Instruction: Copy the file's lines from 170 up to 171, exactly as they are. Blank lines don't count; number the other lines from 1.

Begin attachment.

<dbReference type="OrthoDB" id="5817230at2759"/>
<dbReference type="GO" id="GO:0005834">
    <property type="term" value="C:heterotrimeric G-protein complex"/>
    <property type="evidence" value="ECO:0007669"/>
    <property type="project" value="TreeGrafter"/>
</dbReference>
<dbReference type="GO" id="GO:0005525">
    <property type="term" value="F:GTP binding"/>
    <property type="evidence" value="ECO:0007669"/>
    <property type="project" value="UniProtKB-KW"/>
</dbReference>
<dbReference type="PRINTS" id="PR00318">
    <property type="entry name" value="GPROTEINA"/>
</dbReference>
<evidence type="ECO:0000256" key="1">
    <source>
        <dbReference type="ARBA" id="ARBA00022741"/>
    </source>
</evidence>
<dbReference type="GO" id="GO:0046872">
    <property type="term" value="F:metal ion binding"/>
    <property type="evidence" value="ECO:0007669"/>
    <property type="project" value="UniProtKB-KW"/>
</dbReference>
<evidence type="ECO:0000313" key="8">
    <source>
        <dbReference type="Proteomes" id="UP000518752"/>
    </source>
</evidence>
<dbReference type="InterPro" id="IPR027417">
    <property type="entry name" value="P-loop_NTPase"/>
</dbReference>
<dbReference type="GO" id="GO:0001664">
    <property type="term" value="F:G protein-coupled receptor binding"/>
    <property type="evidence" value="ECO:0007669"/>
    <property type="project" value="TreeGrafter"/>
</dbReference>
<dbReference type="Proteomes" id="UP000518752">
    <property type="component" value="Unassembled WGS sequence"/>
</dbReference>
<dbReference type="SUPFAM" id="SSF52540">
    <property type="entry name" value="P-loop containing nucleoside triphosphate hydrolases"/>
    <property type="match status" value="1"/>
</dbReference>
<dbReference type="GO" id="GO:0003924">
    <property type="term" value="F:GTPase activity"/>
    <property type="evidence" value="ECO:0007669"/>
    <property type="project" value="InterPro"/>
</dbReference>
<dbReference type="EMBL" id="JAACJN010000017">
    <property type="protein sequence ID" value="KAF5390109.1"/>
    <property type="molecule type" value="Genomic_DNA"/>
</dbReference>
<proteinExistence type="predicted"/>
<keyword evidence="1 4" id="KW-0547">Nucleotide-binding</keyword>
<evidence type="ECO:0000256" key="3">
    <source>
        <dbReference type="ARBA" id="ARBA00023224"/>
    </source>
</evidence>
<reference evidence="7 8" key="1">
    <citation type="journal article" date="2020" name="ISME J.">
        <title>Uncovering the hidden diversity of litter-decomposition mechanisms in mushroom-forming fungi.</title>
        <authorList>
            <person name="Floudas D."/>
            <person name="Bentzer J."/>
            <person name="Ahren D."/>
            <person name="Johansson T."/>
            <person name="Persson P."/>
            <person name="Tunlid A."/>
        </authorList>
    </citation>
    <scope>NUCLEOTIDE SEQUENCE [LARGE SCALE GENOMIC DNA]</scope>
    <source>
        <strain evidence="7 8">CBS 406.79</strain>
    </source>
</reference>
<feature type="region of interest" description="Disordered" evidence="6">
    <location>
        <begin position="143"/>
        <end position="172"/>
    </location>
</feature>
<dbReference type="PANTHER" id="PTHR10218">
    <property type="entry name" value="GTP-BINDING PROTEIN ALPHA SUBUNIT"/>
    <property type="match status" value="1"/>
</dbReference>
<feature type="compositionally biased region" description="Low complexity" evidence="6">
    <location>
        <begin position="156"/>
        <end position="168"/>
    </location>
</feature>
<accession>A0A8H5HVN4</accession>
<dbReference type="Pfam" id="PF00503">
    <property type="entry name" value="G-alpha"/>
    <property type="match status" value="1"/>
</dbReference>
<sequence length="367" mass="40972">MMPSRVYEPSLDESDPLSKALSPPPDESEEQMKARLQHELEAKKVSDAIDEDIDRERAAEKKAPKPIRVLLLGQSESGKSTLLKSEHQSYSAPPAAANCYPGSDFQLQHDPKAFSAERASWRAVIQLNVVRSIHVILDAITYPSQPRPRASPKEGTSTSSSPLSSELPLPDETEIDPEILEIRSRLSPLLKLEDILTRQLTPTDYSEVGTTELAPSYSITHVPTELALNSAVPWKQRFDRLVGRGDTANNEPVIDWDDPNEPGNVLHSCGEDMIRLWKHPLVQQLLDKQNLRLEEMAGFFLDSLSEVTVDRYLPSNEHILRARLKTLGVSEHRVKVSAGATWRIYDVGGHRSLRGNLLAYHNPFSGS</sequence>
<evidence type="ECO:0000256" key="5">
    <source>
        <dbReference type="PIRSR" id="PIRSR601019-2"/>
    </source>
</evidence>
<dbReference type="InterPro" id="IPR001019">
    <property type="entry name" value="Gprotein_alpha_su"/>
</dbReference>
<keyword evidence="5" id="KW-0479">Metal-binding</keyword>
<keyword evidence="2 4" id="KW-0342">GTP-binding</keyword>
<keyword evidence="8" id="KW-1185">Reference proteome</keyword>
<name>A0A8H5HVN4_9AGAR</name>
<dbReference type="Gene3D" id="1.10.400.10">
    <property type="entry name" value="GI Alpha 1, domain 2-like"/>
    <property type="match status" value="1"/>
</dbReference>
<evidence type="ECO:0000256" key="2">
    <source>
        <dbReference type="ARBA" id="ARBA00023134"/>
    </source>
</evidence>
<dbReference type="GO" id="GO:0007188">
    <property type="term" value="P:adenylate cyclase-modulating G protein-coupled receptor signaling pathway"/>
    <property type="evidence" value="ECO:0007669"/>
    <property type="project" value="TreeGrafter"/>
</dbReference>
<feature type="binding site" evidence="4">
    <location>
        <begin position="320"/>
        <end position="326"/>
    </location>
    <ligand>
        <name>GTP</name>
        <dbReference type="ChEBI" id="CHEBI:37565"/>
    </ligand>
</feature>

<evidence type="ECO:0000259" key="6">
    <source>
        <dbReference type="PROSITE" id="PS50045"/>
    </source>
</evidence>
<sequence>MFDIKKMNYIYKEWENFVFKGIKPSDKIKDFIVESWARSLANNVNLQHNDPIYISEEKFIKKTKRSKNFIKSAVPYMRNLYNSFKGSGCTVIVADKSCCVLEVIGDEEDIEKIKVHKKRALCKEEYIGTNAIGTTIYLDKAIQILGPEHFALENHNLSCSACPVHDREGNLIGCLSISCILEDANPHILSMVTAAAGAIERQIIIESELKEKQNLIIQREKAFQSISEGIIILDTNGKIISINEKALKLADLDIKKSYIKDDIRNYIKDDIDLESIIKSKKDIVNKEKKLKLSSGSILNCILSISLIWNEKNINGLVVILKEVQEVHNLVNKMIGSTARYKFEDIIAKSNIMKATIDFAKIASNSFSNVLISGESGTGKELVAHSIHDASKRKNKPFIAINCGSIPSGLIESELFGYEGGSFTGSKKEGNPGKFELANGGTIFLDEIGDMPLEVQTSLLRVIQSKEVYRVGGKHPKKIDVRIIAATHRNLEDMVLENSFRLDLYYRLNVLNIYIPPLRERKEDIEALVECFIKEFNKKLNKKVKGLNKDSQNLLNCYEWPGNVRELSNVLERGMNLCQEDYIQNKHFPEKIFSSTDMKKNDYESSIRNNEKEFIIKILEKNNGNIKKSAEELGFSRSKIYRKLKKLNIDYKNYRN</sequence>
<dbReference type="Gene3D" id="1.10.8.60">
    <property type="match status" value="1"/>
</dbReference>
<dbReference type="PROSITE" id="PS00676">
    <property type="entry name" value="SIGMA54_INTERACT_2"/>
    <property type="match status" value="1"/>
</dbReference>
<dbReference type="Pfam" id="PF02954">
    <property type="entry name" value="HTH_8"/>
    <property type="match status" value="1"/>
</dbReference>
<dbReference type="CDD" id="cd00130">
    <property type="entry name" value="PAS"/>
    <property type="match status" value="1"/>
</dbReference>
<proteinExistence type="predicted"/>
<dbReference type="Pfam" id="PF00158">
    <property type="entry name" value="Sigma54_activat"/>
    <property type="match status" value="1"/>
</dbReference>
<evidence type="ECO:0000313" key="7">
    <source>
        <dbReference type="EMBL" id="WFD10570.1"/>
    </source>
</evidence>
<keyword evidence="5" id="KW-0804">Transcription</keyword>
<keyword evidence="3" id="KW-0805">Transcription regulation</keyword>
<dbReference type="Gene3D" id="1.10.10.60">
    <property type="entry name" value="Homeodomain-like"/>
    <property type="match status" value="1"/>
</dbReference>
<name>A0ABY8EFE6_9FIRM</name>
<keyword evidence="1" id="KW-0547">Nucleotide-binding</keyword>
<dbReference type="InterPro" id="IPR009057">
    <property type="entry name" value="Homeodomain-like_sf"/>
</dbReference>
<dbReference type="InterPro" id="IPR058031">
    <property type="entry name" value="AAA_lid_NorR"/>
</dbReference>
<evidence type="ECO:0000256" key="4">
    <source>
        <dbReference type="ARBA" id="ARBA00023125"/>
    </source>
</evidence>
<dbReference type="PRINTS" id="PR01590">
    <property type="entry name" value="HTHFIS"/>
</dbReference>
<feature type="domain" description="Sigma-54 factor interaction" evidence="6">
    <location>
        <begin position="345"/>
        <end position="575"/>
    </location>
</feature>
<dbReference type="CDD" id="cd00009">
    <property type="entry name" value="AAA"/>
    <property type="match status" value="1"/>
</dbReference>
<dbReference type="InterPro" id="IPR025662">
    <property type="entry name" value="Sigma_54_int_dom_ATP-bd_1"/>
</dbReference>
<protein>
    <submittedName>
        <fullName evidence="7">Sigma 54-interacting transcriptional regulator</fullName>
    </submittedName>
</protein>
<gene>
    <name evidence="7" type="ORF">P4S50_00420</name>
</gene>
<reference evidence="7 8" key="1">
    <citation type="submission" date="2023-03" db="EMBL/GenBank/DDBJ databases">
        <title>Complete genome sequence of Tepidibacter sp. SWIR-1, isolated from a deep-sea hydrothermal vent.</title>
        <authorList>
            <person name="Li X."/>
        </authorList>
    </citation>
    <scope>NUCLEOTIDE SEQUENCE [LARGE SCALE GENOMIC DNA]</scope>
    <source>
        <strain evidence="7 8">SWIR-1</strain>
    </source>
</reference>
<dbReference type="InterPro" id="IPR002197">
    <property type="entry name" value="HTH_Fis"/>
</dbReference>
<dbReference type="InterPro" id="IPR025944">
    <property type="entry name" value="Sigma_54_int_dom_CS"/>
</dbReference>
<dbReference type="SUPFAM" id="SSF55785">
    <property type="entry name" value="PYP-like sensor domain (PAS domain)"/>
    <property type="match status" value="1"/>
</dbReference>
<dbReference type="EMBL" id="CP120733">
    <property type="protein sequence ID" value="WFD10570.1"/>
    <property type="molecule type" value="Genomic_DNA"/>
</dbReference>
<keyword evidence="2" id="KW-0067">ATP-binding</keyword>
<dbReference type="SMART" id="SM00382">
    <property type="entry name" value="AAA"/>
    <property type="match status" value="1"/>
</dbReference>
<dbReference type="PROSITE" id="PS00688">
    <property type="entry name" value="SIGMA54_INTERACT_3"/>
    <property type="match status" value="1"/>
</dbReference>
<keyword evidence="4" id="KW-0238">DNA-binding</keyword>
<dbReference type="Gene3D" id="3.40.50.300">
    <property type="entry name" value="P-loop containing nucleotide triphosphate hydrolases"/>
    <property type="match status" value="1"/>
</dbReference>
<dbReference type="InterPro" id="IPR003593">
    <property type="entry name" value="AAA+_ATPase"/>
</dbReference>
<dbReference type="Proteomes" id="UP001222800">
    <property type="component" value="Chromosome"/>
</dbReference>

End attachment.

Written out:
    <property type="entry name" value="Homeodomain-like"/>
    <property type="match status" value="1"/>